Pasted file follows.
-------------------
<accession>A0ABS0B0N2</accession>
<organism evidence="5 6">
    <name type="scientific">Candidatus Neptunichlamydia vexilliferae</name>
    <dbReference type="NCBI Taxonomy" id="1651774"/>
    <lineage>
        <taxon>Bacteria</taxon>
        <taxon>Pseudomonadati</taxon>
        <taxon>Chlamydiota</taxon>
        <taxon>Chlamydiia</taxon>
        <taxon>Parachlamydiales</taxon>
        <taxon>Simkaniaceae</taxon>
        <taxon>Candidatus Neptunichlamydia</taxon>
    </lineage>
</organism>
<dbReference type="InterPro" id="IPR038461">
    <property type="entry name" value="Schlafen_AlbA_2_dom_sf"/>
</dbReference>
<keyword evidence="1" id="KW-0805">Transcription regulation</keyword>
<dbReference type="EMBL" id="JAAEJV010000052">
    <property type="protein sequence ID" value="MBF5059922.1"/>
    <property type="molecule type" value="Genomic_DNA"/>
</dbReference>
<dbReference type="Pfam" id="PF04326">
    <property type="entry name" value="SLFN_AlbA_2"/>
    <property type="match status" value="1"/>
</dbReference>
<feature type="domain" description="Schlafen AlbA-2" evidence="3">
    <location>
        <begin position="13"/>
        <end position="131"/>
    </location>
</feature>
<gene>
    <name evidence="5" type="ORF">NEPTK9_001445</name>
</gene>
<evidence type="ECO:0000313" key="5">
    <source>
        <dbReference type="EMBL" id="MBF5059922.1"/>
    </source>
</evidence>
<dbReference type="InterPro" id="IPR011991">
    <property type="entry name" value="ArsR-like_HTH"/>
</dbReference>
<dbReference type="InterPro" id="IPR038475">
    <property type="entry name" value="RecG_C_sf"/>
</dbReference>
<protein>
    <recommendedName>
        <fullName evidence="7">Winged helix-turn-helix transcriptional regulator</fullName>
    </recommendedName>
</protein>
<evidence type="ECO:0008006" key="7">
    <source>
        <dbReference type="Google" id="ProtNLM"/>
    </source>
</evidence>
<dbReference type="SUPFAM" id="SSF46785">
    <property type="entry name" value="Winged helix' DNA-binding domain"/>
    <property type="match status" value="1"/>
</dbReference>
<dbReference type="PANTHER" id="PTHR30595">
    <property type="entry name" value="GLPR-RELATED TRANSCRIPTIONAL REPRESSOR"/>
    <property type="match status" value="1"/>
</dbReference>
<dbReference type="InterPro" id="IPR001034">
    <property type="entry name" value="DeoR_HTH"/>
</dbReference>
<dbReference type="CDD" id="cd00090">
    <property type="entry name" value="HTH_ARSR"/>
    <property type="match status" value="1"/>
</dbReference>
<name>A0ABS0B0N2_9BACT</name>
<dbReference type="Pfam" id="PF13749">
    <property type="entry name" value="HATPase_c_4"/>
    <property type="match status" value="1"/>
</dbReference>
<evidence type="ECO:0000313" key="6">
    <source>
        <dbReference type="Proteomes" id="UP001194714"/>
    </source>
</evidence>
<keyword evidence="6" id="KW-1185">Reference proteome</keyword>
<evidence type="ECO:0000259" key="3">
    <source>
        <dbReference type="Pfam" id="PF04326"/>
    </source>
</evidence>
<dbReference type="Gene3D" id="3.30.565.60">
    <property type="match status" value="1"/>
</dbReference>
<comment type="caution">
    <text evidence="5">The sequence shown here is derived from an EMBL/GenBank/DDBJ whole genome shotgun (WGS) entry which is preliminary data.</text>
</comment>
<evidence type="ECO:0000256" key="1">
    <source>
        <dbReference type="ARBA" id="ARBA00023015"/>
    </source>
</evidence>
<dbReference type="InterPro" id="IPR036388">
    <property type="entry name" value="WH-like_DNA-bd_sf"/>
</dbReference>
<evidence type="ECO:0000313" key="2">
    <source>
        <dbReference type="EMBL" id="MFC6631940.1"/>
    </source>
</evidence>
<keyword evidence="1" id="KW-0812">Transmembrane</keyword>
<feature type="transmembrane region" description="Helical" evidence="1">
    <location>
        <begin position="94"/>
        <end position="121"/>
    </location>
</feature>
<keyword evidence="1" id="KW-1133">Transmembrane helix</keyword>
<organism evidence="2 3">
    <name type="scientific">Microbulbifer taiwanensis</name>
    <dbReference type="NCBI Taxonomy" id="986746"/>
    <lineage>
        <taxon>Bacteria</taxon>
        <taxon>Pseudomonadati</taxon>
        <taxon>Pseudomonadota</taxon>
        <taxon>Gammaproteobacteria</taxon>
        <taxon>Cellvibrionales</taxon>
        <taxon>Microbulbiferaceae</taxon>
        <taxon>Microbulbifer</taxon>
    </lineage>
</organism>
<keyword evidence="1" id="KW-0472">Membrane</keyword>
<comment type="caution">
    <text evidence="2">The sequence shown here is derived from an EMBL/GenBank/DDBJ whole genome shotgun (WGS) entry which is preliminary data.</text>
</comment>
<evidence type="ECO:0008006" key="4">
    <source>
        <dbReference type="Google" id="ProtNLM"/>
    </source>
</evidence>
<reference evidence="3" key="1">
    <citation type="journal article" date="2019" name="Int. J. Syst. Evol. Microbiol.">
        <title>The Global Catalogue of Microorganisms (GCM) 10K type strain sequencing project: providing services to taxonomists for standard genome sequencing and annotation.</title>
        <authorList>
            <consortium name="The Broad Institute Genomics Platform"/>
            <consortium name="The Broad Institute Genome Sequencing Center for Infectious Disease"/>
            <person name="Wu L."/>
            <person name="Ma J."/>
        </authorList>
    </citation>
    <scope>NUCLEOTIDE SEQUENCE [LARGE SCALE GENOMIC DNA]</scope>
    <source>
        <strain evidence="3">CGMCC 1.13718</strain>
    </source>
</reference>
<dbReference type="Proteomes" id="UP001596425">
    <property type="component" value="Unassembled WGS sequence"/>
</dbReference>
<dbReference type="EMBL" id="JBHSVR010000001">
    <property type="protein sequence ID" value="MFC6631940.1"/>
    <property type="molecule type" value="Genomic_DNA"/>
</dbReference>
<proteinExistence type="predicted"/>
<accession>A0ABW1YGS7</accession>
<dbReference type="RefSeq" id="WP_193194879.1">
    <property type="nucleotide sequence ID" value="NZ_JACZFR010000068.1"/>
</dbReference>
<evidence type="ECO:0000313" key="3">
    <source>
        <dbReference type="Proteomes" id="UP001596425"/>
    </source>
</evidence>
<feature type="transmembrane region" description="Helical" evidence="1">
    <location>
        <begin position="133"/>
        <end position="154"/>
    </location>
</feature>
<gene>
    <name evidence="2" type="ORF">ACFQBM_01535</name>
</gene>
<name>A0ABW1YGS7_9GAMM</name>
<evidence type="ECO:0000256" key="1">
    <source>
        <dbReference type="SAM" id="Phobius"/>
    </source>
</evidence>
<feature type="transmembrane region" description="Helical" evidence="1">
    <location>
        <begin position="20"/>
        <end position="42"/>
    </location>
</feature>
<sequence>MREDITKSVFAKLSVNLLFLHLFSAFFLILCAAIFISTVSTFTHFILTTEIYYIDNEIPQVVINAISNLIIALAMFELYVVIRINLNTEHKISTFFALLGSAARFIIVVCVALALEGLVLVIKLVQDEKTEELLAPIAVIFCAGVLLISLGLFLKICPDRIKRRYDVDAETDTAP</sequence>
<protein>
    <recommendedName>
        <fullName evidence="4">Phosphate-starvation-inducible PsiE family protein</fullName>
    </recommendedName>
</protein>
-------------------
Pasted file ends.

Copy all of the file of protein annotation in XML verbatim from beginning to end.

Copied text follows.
<accession>A0ABS0B0N2</accession>
<organism evidence="5 6">
    <name type="scientific">Candidatus Neptunichlamydia vexilliferae</name>
    <dbReference type="NCBI Taxonomy" id="1651774"/>
    <lineage>
        <taxon>Bacteria</taxon>
        <taxon>Pseudomonadati</taxon>
        <taxon>Chlamydiota</taxon>
        <taxon>Chlamydiia</taxon>
        <taxon>Parachlamydiales</taxon>
        <taxon>Simkaniaceae</taxon>
        <taxon>Candidatus Neptunichlamydia</taxon>
    </lineage>
</organism>
<dbReference type="InterPro" id="IPR038461">
    <property type="entry name" value="Schlafen_AlbA_2_dom_sf"/>
</dbReference>
<keyword evidence="1" id="KW-0805">Transcription regulation</keyword>
<dbReference type="EMBL" id="JAAEJV010000052">
    <property type="protein sequence ID" value="MBF5059922.1"/>
    <property type="molecule type" value="Genomic_DNA"/>
</dbReference>
<dbReference type="Pfam" id="PF04326">
    <property type="entry name" value="SLFN_AlbA_2"/>
    <property type="match status" value="1"/>
</dbReference>
<feature type="domain" description="Schlafen AlbA-2" evidence="3">
    <location>
        <begin position="13"/>
        <end position="131"/>
    </location>
</feature>
<gene>
    <name evidence="5" type="ORF">NEPTK9_001445</name>
</gene>
<evidence type="ECO:0000313" key="5">
    <source>
        <dbReference type="EMBL" id="MBF5059922.1"/>
    </source>
</evidence>
<dbReference type="InterPro" id="IPR011991">
    <property type="entry name" value="ArsR-like_HTH"/>
</dbReference>
<dbReference type="InterPro" id="IPR038475">
    <property type="entry name" value="RecG_C_sf"/>
</dbReference>
<protein>
    <recommendedName>
        <fullName evidence="7">Winged helix-turn-helix transcriptional regulator</fullName>
    </recommendedName>
</protein>
<evidence type="ECO:0008006" key="7">
    <source>
        <dbReference type="Google" id="ProtNLM"/>
    </source>
</evidence>
<dbReference type="SUPFAM" id="SSF46785">
    <property type="entry name" value="Winged helix' DNA-binding domain"/>
    <property type="match status" value="1"/>
</dbReference>
<dbReference type="PANTHER" id="PTHR30595">
    <property type="entry name" value="GLPR-RELATED TRANSCRIPTIONAL REPRESSOR"/>
    <property type="match status" value="1"/>
</dbReference>
<dbReference type="InterPro" id="IPR001034">
    <property type="entry name" value="DeoR_HTH"/>
</dbReference>
<dbReference type="CDD" id="cd00090">
    <property type="entry name" value="HTH_ARSR"/>
    <property type="match status" value="1"/>
</dbReference>
<name>A0ABS0B0N2_9BACT</name>
<dbReference type="Pfam" id="PF13749">
    <property type="entry name" value="HATPase_c_4"/>
    <property type="match status" value="1"/>
</dbReference>
<evidence type="ECO:0000313" key="6">
    <source>
        <dbReference type="Proteomes" id="UP001194714"/>
    </source>
</evidence>
<keyword evidence="6" id="KW-1185">Reference proteome</keyword>
<evidence type="ECO:0000259" key="3">
    <source>
        <dbReference type="Pfam" id="PF04326"/>
    </source>
</evidence>
<dbReference type="Gene3D" id="3.30.565.60">
    <property type="match status" value="1"/>
</dbReference>
<comment type="caution">
    <text evidence="5">The sequence shown here is derived from an EMBL/GenBank/DDBJ whole genome shotgun (WGS) entry which is preliminary data.</text>
</comment>
<evidence type="ECO:0000256" key="1">
    <source>
        <dbReference type="ARBA" id="ARBA00023015"/>
    </source>
</evidence>
<dbReference type="InterPro" id="IPR036388">
    <property type="entry name" value="WH-like_DNA-bd_sf"/>
</dbReference>
<evidence type="ECO:0000313" key="2">
    <source>
        <dbReference type="EMBL" id="MFC6631940.1"/>
    </source>
</evidence>
<keyword evidence="1" id="KW-0812">Transmembrane</keyword>
<feature type="transmembrane region" description="Helical" evidence="1">
    <location>
        <begin position="94"/>
        <end position="121"/>
    </location>
</feature>
<keyword evidence="1" id="KW-1133">Transmembrane helix</keyword>
<organism evidence="2 3">
    <name type="scientific">Microbulbifer taiwanensis</name>
    <dbReference type="NCBI Taxonomy" id="986746"/>
    <lineage>
        <taxon>Bacteria</taxon>
        <taxon>Pseudomonadati</taxon>
        <taxon>Pseudomonadota</taxon>
        <taxon>Gammaproteobacteria</taxon>
        <taxon>Cellvibrionales</taxon>
        <taxon>Microbulbiferaceae</taxon>
        <taxon>Microbulbifer</taxon>
    </lineage>
</organism>
<keyword evidence="1" id="KW-0472">Membrane</keyword>
<comment type="caution">
    <text evidence="2">The sequence shown here is derived from an EMBL/GenBank/DDBJ whole genome shotgun (WGS) entry which is preliminary data.</text>
</comment>
<evidence type="ECO:0008006" key="4">
    <source>
        <dbReference type="Google" id="ProtNLM"/>
    </source>
</evidence>
<reference evidence="3" key="1">
    <citation type="journal article" date="2019" name="Int. J. Syst. Evol. Microbiol.">
        <title>The Global Catalogue of Microorganisms (GCM) 10K type strain sequencing project: providing services to taxonomists for standard genome sequencing and annotation.</title>
        <authorList>
            <consortium name="The Broad Institute Genomics Platform"/>
            <consortium name="The Broad Institute Genome Sequencing Center for Infectious Disease"/>
            <person name="Wu L."/>
            <person name="Ma J."/>
        </authorList>
    </citation>
    <scope>NUCLEOTIDE SEQUENCE [LARGE SCALE GENOMIC DNA]</scope>
    <source>
        <strain evidence="3">CGMCC 1.13718</strain>
    </source>
</reference>
<dbReference type="Proteomes" id="UP001596425">
    <property type="component" value="Unassembled WGS sequence"/>
</dbReference>
<dbReference type="EMBL" id="JBHSVR010000001">
    <property type="protein sequence ID" value="MFC6631940.1"/>
    <property type="molecule type" value="Genomic_DNA"/>
</dbReference>
<proteinExistence type="predicted"/>
<accession>A0ABW1YGS7</accession>
<dbReference type="RefSeq" id="WP_193194879.1">
    <property type="nucleotide sequence ID" value="NZ_JACZFR010000068.1"/>
</dbReference>
<evidence type="ECO:0000313" key="3">
    <source>
        <dbReference type="Proteomes" id="UP001596425"/>
    </source>
</evidence>
<feature type="transmembrane region" description="Helical" evidence="1">
    <location>
        <begin position="133"/>
        <end position="154"/>
    </location>
</feature>
<gene>
    <name evidence="2" type="ORF">ACFQBM_01535</name>
</gene>
<name>A0ABW1YGS7_9GAMM</name>
<evidence type="ECO:0000256" key="1">
    <source>
        <dbReference type="SAM" id="Phobius"/>
    </source>
</evidence>
<feature type="transmembrane region" description="Helical" evidence="1">
    <location>
        <begin position="20"/>
        <end position="42"/>
    </location>
</feature>
<sequence>MREDITKSVFAKLSVNLLFLHLFSAFFLILCAAIFISTVSTFTHFILTTEIYYIDNEIPQVVINAISNLIIALAMFELYVVIRINLNTEHKISTFFALLGSAARFIIVVCVALALEGLVLVIKLVQDEKTEELLAPIAVIFCAGVLLISLGLFLKICPDRIKRRYDVDAETDTAP</sequence>
<protein>
    <recommendedName>
        <fullName evidence="4">Phosphate-starvation-inducible PsiE family protein</fullName>
    </recommendedName>
</protein>